|US6926628||Sep 17, 2002||Aug 9, 2005||Warrior Lacrosse, Inc.||Lacrosse stick head|
|US6966854||Jan 8, 2003||Nov 22, 2005||J. Debeer & Son, Inc.||Pre-manufactured traditional-style lacrosse pocket|
|US7044868 *||May 24, 2002||May 16, 2006||Brine, Inc.||Energy absorbing lacrosse head construction|
|US7070523||Jan 26, 2005||Jul 4, 2006||J. Debeer & Son, Inc.||Pre-manufactured traditional-style lacrosse pocket|
|US7094167 *||Dec 23, 2004||Aug 22, 2006||Stx, Llc||Pocket-dampening lacrosse head-method|
|US7104904||Mar 24, 2004||Sep 12, 2006||J. Debeer & Son, Inc.||Lacrosse head|
|US7338396||Sep 8, 2005||Mar 4, 2008||Rawlings Sporting Goods Company, Inc.||Preformed lacrosse pocket and packaging for same|
|US7364519||Sep 9, 2005||Apr 29, 2008||Rawlings Sporting Goods Company, Inc.||Lacrosse pocket having runners with pre-sewn apertures|
|US7390275||Sep 9, 2005||Jun 24, 2008||Rawlings Sporting Goods Company, Inc.||Lacrosse pocket having shooting string guide tubes between the runners|
|US7458908||Sep 24, 2007||Dec 2, 2008||J. Debeer & Son, Inc.||Preformed lacrosse pocket and packaging for same|
|US7503859||Mar 4, 2008||Mar 17, 2009||Rawlings Sporting Goods Company, Inc.||Lacrosse pocket having runners with pre-sewn apertures|
|US7507171||Apr 11, 2007||Mar 24, 2009||Rawlings Sporting Goods Company, Inc.||Lacrosse pocket having shooting string guide tubes between the runners|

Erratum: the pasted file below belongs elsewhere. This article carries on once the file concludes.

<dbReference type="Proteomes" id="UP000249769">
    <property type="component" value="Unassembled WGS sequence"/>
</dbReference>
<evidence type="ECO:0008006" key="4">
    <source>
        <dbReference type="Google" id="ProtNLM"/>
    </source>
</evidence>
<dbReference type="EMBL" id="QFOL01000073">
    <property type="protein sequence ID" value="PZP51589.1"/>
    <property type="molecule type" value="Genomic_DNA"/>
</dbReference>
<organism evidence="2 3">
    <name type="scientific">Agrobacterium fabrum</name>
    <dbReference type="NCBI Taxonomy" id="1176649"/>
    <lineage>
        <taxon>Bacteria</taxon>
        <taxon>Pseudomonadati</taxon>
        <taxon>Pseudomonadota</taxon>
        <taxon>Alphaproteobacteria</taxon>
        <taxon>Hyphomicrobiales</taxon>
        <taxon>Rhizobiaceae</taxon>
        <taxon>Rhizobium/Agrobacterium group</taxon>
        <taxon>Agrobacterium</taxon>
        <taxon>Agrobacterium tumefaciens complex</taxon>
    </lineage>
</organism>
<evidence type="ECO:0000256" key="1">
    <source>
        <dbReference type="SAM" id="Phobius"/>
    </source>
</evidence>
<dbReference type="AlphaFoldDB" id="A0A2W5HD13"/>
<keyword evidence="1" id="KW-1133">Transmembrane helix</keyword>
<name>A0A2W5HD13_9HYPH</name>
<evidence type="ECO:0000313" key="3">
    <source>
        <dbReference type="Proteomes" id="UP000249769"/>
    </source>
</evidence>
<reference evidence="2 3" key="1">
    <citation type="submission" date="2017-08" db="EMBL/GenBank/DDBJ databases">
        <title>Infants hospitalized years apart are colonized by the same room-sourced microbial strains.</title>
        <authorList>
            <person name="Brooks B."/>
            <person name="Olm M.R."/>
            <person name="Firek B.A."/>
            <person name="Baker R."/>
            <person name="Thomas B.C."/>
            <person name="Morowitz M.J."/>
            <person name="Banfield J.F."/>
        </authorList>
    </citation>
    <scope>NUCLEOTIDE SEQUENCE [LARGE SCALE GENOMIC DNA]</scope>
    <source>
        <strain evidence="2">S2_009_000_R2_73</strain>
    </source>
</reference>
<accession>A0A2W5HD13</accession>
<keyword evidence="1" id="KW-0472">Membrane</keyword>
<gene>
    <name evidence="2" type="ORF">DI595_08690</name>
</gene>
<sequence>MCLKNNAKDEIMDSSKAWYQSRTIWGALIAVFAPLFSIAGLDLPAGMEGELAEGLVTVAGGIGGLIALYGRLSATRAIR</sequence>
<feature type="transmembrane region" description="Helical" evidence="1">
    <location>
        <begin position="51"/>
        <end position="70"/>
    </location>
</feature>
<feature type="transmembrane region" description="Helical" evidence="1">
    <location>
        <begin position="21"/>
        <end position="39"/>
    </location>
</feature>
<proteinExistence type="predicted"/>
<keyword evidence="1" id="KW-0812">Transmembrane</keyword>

|US7524253||Sep 21, 2007||Apr 28, 2009||J. Debeer & Son, Inc.||Lacrosse pocket having runners with pre-sewn apertures|
|US7618335||Nov 17, 2009||Warrior Sports, Inc.||Lacrosse heads|
|US7682269 *||Mar 23, 2010||Rawlings Sporting Goods, Inc.||Lacrosse head with vertical pocket attachments|
|US7736251||Jul 26, 2004||Jun 15, 2010||Quikstick Lacrosse, Llc||Lacrosse stick|
|US7736252||May 1, 2006||Jun 15, 2010||Wm. T. Burnett Ip, Llc||Lacrosse head having a grooved frame member and independent stop|
|US7766773||Mar 14, 2007||Aug 3, 2010||J. Debeer & Son, Inc.||Runner shock|
|US7854670||Dec 21, 2010||Rawlings Sporting Goods Company, Inc.||Preformed lacrosse pocket and packaging for same|
|US7955199||Apr 21, 2010||Jun 7, 2011||Wm. T. Burnett Ip, Llc||Lacrosse head having a grooved frame member and independent stop|
|US8075428 *||Dec 13, 2011||Rawlings Sporting Goods Company, Inc.||Lacrosse head with vertical pocket attachments|
|US8267813||Mar 5, 2010||Sep 18, 2012||Reebok International Limited||Lacrosse head and stick|
|US8852035||Aug 23, 2012||Oct 7, 2014||Reebok International Limited||Lacrosse head and stick|